Pro Football Hall of Fame
Built in 1963, the original complex of the Pro Football Hall of Fame echoes the modernist church architecture of the period, especially in its gleaming, football-shaped spire. This may not be a coincidence: Football is the nation’s No. 1 spectator sport, and its most ardent fans approach professional games with the same fervor they bring to that other sacred Sunday ritual.
The Hall of Fame is their cathedral, featuring relics from pro football’s first century and, in the sanctum sanctorum, some 300 inductees immortalized in busts and displays. Even those who don’t profess the football faith will recognize such figures as San Francisco 49ers quarterback Joe Montana, who was a household name in the 1980s (and the only player to win three Super Bowl MVP awards), or New York Giants halfback Frank Gifford from three decades earlier. A 7-foot bronze statue of Jim Thorpe occupies a central position at the entrance to the hall.
Grandson of the famed warrior Chief Black Hawk, Thorpe grew up in Indian Territory in Oklahoma and was both a collegiate and pro football star—one of several sports he triumphed at as one of the most versatile athletes of all time. Inside the vast complex of galleries, fans can explore the history not just of the game, but also of the Super Bowl (first played in 1967), the NFL’s 32 teams, and the various other leagues—especially the 1960s’ American Football League—that have challenged the NFL’s dominance over the years. Interactive displays invite visitors to test their trivia knowledge and their play-calling acumen, and three theaters—including the stateof-the-art Cinemascope-equipped Gameday Stadium—offer gridiron excitement in film and video.
Once a year, Canton becomes the epicenter of the pro football world when nearly 700,000 visitors gather for the Hall of Fame Festival, a ten-day pigskin extravaganza of parades, races, ribs, music, a hot-air balloon competition, a fashion show—and football, lots of football. The festival culminates in “Football’s Greatest Weekend” in early August, when a new group of five or so greats is formally enshrined, and two teams selected by the league play the AFC-NFC Hall of Fame Game, the first preseason exhibition at Tom Benson Hall of Fame Stadium (across the street from the hall), where a crowd of screaming, cheering, hooting fans vocalize the nation’s passion for its most beloved sport.
Don’t mention this in Texas, but Cincinnati is widely regarded as the chili capital of the nation. Who knew? To the uninitiated, the city’s version of the dish is one of the more peculiar gastronomic specialties to come out of the American melting pot: It’s made of finely ground beef cooked with spices such as cinnamon and nutmeg, served over spaghetti with onions, kidney beans, Wisconsin cheese, and sometimes oyster crackers. Credit for the improbable dish goes to Athanas “Tom” Kiradjieff, a Macedonian Greek immigrant who arrived in Cincinnati in 1922 after a couple of years selling hot dogs in New York. With his brother John, he opened up a stand that sold “Coney Islands” or coneys—a nod to the dogs’ New York origins—with a beef sauce seasoned Balkan-style.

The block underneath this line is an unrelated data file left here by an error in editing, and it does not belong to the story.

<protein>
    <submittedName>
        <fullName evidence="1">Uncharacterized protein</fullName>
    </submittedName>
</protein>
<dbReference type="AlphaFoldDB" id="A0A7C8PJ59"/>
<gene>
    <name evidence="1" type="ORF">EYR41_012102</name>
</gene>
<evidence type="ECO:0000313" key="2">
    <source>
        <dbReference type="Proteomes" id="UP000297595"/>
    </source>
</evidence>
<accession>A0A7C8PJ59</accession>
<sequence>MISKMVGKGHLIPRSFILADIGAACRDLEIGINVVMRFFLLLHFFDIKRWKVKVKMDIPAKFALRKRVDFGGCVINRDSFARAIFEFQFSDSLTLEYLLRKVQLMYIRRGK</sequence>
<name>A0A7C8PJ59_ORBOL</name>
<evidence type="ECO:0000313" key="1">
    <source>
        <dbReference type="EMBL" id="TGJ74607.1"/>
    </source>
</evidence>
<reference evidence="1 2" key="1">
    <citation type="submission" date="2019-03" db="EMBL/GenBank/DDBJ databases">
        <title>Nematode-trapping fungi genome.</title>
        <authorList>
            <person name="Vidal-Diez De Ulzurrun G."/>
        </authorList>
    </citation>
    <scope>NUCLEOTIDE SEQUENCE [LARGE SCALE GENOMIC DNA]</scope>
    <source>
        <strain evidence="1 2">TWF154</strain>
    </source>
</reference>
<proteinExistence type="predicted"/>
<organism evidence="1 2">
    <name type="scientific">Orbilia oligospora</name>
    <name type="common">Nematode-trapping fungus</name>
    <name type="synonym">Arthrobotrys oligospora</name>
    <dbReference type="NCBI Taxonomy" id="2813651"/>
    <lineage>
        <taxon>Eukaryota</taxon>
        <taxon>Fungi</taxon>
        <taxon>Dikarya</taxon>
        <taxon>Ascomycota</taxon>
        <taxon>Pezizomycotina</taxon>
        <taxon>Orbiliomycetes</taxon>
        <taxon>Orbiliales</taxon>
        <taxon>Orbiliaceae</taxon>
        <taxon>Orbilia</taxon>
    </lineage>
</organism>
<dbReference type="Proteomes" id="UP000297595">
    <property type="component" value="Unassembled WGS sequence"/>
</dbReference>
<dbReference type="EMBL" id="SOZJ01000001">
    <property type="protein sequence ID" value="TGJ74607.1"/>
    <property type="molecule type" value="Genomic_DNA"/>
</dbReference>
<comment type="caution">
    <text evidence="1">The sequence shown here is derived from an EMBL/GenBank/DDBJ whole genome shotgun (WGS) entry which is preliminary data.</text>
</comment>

Likely taking a cue from pastitsio, the Greek pasta casserole, the Kiradjieffs began serving the sauce on spaghetti as well, and a food fad was born. Today chili is ubiquitous around Cincinnati, and its devotees order it two-way (chili and spaghetti), three-way (add grated cheese), four-way (add onions), or five-way, aka “the works” (add kidney beans). Most of the chili parlors that dot the landscape of Greater Cincinnati are chain restaurants—the top two are Skyline and Gold Star— but legions of gastronomes swear by the standalone Camp Washington Chili. The funky, much-loved original restaurant was torn down in 2000, but a ’50s-retro-styled new one sprang up just yards away, and patrons flocked back without missing a beat. Johnny Johnson, the Greek immigrant who started working at Camp Washington Chili in 1951 and bought it in the ’70s, still runs the place with his wife, Antigone, making 60 gallons of Cincinnati’s signature sauce and serving it over spaghetti and coneys 24 hours a day for those with 4 a.m. cravings.
Ethnicity and food have long played a role in the city’s mosaic of history and culture. Cincinnati celebrates one of the main ingredients of its own vibrant melting pot—a rich German heritage—every September at Oktoberfest-Zinzinnati, the largest Oktoberfest in the U.S. Modeled after Munich’s famous fair, Cincinnati’s version also features lots of music, lederhosen, and copious beer and food. Half a million visitors consume over 80,000 bratwurst, 3,600 pounds of sauerkraut, and 700 pounds of Limburger cheese, to give just a small sampling of the menu; then they burn off the calories dancing to “The Chicken Dance,” a popular German heritage tune from the 1970s. When 48,000 people participated in 1994, Guinness World Records anointed it the World’s Largest Chicken Dance